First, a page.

In addition to the LGN and SC, whose structures have been described previously (Schneider et al., 2004; Schneider and Kastner, 2005, 2009), two pulvinar nuclei were activated in experiment 1. The retinotopic nucleus in the LP is located slightly superior to the LGN, with its anterior edge beginning around Talairach coordinates (21, 2, 30) (Talairach and Tournoux, 1988; Mai et al., 2008) and extending several millimeters posterior to the LGN (Fig. 3a). The anterior surface of the IP begins between the LGN and medial geniculate nucleus (MGN), medial to the LGN and lateral to the MGN, at approximately Talairach coordinates (19, −1, 29), and the nucleus extends, generally in the same superior–inferior plane as the LGN, several millimeters beyond the posterior edge of the LGN (Fig. 3b). These two retinotopic pulvinar nuclei also have been described previously as activated by contralateral visual stimuli in recent human neuroimaging studies (Cotton and Smith, 2007; Smith et al., 2009) and compare with those described in the macaque (Bender, 1981), although the human LP extends more superior and less medial relative to the LGN.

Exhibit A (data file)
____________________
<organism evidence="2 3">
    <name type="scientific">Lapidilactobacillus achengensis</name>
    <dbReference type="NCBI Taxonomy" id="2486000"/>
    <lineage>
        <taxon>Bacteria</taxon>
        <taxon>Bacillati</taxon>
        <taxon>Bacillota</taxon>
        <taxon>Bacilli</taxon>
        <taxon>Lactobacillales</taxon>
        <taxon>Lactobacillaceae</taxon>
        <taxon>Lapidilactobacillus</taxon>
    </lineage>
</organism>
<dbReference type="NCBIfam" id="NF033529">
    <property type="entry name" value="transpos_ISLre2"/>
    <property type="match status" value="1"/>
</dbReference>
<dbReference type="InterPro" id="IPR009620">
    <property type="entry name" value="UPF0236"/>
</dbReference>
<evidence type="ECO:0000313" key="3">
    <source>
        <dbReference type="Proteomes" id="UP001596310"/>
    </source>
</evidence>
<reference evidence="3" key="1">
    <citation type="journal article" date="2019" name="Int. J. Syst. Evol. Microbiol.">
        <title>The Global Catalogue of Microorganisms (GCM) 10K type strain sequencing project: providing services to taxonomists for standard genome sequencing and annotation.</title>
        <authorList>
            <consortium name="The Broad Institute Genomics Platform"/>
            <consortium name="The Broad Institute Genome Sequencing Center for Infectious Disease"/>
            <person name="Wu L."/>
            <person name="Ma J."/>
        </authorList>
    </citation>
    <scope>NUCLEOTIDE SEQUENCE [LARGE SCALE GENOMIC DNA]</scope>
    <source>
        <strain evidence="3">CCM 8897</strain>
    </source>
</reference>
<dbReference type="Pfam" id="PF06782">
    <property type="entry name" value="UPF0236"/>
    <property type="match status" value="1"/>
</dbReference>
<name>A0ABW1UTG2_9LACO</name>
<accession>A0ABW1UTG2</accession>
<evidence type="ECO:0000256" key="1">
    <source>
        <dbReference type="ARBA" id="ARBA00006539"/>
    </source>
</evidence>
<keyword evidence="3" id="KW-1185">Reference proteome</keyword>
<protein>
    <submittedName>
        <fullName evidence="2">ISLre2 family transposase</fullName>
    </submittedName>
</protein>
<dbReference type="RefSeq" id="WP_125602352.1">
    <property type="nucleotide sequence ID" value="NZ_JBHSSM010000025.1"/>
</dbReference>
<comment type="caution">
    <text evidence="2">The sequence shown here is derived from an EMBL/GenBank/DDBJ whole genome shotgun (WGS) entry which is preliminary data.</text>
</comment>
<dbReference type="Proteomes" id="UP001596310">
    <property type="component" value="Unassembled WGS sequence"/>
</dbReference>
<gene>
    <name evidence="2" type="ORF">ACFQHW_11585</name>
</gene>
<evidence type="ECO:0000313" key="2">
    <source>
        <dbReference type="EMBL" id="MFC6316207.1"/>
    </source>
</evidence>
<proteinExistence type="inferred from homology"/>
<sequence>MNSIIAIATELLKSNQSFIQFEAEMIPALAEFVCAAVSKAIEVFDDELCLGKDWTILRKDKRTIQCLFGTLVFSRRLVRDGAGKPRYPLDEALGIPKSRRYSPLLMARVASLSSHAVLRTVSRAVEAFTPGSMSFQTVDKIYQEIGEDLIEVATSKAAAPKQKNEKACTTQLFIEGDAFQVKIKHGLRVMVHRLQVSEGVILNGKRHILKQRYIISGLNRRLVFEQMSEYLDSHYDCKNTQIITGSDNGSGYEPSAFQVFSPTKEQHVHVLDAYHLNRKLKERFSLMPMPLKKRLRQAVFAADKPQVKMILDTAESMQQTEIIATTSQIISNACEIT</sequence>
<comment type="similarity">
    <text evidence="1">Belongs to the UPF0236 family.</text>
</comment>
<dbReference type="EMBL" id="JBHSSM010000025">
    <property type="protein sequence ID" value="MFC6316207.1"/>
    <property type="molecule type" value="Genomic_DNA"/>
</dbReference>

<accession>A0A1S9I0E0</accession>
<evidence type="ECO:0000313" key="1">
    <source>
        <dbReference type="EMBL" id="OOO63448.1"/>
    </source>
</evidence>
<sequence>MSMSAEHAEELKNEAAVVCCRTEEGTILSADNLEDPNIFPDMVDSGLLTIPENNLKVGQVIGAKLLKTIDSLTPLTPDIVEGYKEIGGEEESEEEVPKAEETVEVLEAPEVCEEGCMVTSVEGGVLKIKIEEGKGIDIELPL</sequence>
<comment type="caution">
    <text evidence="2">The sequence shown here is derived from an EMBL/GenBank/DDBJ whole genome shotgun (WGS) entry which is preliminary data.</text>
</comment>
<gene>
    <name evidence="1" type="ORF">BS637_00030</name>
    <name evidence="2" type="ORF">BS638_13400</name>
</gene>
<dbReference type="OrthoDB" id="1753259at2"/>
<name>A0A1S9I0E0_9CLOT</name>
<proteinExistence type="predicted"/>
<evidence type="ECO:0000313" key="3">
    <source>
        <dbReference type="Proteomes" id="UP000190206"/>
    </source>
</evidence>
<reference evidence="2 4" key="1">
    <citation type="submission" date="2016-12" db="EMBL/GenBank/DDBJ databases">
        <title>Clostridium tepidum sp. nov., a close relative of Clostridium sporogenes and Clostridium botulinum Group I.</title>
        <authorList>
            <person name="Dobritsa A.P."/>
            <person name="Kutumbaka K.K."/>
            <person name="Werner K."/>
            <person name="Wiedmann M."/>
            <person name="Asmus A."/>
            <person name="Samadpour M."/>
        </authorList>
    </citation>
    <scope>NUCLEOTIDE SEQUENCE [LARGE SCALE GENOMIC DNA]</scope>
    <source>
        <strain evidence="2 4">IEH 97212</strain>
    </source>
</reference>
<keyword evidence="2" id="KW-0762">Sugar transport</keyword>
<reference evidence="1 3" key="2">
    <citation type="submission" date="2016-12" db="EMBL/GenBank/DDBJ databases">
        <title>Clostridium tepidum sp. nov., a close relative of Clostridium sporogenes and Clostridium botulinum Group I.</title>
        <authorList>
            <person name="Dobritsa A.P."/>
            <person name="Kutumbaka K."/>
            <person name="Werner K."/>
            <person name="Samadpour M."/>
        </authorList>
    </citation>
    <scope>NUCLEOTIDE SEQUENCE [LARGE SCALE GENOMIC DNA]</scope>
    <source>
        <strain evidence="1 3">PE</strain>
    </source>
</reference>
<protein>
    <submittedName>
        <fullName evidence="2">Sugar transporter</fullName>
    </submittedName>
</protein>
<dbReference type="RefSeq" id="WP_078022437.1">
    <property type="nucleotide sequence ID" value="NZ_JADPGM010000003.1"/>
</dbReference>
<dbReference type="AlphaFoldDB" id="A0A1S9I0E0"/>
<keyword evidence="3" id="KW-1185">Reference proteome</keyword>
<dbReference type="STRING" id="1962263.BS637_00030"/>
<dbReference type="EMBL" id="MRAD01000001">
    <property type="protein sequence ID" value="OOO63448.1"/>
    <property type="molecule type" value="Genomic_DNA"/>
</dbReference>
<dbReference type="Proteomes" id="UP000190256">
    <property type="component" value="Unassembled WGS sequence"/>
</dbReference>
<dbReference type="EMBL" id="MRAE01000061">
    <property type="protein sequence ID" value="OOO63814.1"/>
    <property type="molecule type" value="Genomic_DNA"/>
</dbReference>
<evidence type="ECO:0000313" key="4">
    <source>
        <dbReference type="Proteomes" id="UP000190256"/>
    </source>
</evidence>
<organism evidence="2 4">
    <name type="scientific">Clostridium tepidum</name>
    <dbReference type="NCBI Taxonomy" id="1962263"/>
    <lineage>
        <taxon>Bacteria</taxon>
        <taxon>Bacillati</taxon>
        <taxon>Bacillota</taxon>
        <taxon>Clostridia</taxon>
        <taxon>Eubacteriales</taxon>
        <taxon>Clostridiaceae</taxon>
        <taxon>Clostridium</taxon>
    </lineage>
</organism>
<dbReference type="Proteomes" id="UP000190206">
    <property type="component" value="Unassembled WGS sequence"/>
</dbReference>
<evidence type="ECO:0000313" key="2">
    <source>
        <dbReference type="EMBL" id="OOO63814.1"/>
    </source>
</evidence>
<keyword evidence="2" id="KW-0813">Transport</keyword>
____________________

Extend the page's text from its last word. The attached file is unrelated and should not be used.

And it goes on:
The LGN, SC, and IP were activated bilaterally in all subjects, and the LP was activated bilaterally in 10 of the 11 subjects. (The 11th, behaviorally normal, subject had unusually large ventricles with a distorted subcortex and exhibited bilateral retinotopic activation in an area along the medial edge of the thalamus, which I could not be certain corresponded to LP. The subject's brain was determined by a radiologist to be within the range of normal variation; however, in the analyses below, this subject exhibited an unusual pattern of activity compared with the other subjects.) Each nucleus was retinotopic, consisting of voxels that responded to limited portions of the visual field. The polar angle to which each voxel responded best was determined from the phase of its response. Given the variability of the responses among the subjects, it was difficult to determine a general pattern of the retinotopic organization of LP. IP was more regular, with the upper visual field represented inferior and laterally, and the lower visual field represented superior and medially. Regions of interest were composed for each nucleus from the clusters of voxels in the correct anatomical location that were significantly responsive to the fundamental stimulus frequencies in the spatial experiment. In some cases, the pulvinar nuclei and LGN activities were contiguous and the boundaries were conservatively chosen and were informed by deviations from the well known and consistent retinotopic organization of the LGN. The activated volumes among the subjects with bilateral activations are shown in Table 1. The volumes of the nuclei were not significantly different between hemispheres. For the subjects who activated each nucleus bilaterally, I determined the average volume that represented each segment of the visual field (see Materials and Methods section and Fig. 4). For each nucleus, the two hemispheres together represented the entire visual field, with a larger fraction of the volume representing the horizontal than vertical meridian.